If “idle hands are the devil’s workshop,” and if our own hands are not idle when we use machines and other property to do our work for us, then does the resulting prosperity guarantee our salvation? Though the title of this blog is not an entirely fair play on Max Weber’s, The Protestant Ethic and the Spirit of Capitalism, the ownership of human beings as commodities certainly relates to the drive for profit because there is little doubt that unfettered capitalism itself is the result of slavery. However, the intention of this blog is not to point out the good and bad aspects of capitalism; rather, the intention is to point out the prevalence of modern day slavery and how easily we can end it by changing our views on what “success” entails, and by increasing racial and gender equality. We can accomplish this by simply becoming aware of what is happening and how we are each contributing to its continuance.
December 2nd is the United Nations’ International Day for the Abolition of Slavery, and this blog is in observance of that day. The International Day for the Abolition of Slavery is significant because people throughout the world are encouraged to publish material on slavery to raise awareness and combat its continuance.
Modern slavery is defined within International Law as: “the status or condition of a person over whom any or all of the powers attaching to the right of ownership are exercised.” In plain English, the person is held against their will under the constant threat of injury or death and is forced to work without pay. Slavery exists in every country in the world and includes: sex trafficking, domestic servitude, bonded labor, child labor, and forced labor, among others. Today, it is estimated that there are 35.8 million people held in slavery worldwide, although the actual number is likely much higher.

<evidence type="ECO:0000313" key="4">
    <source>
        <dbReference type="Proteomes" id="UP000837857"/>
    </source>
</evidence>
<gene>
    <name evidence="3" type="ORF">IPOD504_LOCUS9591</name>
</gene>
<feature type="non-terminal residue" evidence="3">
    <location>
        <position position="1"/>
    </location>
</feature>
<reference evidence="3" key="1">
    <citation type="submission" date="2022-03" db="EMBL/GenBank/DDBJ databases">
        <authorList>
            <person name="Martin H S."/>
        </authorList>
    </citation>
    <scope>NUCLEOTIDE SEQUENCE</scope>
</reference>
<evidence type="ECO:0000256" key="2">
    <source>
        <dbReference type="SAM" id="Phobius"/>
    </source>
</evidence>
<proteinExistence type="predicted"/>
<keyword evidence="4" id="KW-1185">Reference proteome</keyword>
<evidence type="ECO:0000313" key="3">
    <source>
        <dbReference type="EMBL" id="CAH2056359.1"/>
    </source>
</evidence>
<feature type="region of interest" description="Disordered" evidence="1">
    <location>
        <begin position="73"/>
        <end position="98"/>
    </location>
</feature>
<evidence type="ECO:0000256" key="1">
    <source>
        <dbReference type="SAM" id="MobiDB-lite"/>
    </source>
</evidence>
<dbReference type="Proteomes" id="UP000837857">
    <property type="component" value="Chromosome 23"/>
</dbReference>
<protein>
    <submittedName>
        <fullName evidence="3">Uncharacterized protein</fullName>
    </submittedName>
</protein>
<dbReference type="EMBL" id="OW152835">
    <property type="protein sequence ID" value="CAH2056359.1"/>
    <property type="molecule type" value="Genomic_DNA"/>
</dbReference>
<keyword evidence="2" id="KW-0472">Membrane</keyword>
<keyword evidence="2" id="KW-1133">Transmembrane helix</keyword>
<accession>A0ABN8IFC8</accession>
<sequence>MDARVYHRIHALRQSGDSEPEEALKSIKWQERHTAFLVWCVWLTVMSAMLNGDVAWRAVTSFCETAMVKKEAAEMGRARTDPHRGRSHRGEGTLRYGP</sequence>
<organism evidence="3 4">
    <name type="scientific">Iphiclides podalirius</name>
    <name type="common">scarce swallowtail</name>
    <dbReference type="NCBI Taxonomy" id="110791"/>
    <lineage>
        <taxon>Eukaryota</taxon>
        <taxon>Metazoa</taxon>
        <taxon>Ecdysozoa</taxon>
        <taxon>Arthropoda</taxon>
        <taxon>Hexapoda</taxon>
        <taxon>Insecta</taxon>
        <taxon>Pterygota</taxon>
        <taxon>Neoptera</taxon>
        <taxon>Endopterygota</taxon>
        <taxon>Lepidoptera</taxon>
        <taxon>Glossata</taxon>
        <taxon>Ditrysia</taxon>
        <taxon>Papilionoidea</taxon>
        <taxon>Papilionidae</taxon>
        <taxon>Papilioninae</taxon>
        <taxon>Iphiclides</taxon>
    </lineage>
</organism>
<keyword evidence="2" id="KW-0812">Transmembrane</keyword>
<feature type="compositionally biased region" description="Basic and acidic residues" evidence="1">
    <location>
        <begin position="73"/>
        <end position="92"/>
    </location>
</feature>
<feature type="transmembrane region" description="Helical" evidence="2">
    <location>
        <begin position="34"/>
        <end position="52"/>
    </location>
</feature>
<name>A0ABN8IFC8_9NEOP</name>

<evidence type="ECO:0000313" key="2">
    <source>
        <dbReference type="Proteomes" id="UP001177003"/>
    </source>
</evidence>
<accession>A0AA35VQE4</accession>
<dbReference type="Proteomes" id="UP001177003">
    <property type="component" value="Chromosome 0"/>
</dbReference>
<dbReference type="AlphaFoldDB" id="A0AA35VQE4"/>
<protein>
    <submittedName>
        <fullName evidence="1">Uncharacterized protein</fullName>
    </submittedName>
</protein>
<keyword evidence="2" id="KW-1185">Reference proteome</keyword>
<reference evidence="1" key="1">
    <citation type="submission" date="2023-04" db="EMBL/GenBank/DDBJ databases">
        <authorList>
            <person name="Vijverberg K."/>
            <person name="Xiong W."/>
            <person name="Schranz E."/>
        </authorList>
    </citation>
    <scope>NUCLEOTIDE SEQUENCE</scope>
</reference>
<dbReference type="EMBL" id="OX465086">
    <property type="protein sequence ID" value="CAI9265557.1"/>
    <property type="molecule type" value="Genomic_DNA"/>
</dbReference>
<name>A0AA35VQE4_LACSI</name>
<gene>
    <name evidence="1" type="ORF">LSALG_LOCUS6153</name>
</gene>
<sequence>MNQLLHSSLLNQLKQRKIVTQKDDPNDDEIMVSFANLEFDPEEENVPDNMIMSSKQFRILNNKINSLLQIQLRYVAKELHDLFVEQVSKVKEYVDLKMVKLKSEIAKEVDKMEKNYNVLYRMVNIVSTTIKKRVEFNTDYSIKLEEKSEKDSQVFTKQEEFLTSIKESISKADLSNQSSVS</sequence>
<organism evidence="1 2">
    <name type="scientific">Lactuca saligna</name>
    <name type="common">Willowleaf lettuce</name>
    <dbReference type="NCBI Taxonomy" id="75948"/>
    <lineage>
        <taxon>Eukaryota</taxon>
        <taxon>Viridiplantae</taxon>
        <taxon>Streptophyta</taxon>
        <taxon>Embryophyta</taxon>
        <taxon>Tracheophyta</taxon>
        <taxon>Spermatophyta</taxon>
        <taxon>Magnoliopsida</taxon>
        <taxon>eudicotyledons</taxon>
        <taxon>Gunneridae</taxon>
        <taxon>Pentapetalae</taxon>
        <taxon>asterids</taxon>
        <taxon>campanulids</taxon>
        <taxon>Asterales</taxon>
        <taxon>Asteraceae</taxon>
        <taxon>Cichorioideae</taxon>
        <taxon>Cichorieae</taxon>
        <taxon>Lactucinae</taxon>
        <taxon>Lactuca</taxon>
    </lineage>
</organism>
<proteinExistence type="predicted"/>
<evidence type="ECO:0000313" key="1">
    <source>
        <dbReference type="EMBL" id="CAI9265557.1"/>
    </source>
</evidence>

Increased globalization amplified the profitability of slavery through cheap labor in various parts of the world. Many of the items we use daily, such as cotton, sugar, cocoa, rugs, and bricks are likely to have connection to slavery. Once these items reach the global market, it is difficult to track their source.
The people held in slavery are themselves are viewed as investments and are cheaper today than at any other time in history. They are usually young because the elderly and very young cost more to maintain and cut into revenue. Experts on modern slavery, such as Kevin Bales, describe them as “Disposable People” because they are merely thrown away or killed when they no longer produce enough profit for the owner.
Despite numerous treaties and law abolishing slavery throughout the world, slavery remains. Because of this, we must go beyond the anti-slavery laws themselves and pay closer attention to laws which prohibit discrimination based on race and gender. This is because these are the groups at the most risk of poverty due to discrimination, thereby placing them at increased danger of being taken into slavery.
There are many things we can do to help end slavery as individuals. For instance, we must be aware that it may be happening right next door to us, that we may be purchasing products that are connected to slavery, and we must be willing to pay more for certain products since “low prices” can be deceptive. For instance, with chocolate, low prices make slavery more prevalent because the farmers cannot pay for the labor and the company either goes under or the owners begin enslaving people to produce the cocoa. This is one reason why boycotting certain products can actually contribute to slavery. In other cases, such as carpets and rugs, boycotting is a viable solution as is paying extra for rug labels which provide some assurance that the carpets were not produced through the use of slave labor.
If we remain locked in the iron cage and continue placing profit above all else, believing that “whoever dies with the most toys wins,” we will eventually be unable to continue blinding ourselves to the actual cost.
Bernadette Shetrone is a 3L at University of Denver Sturm College of Law and Staff Editor on the Denver Journal of International Law and Policy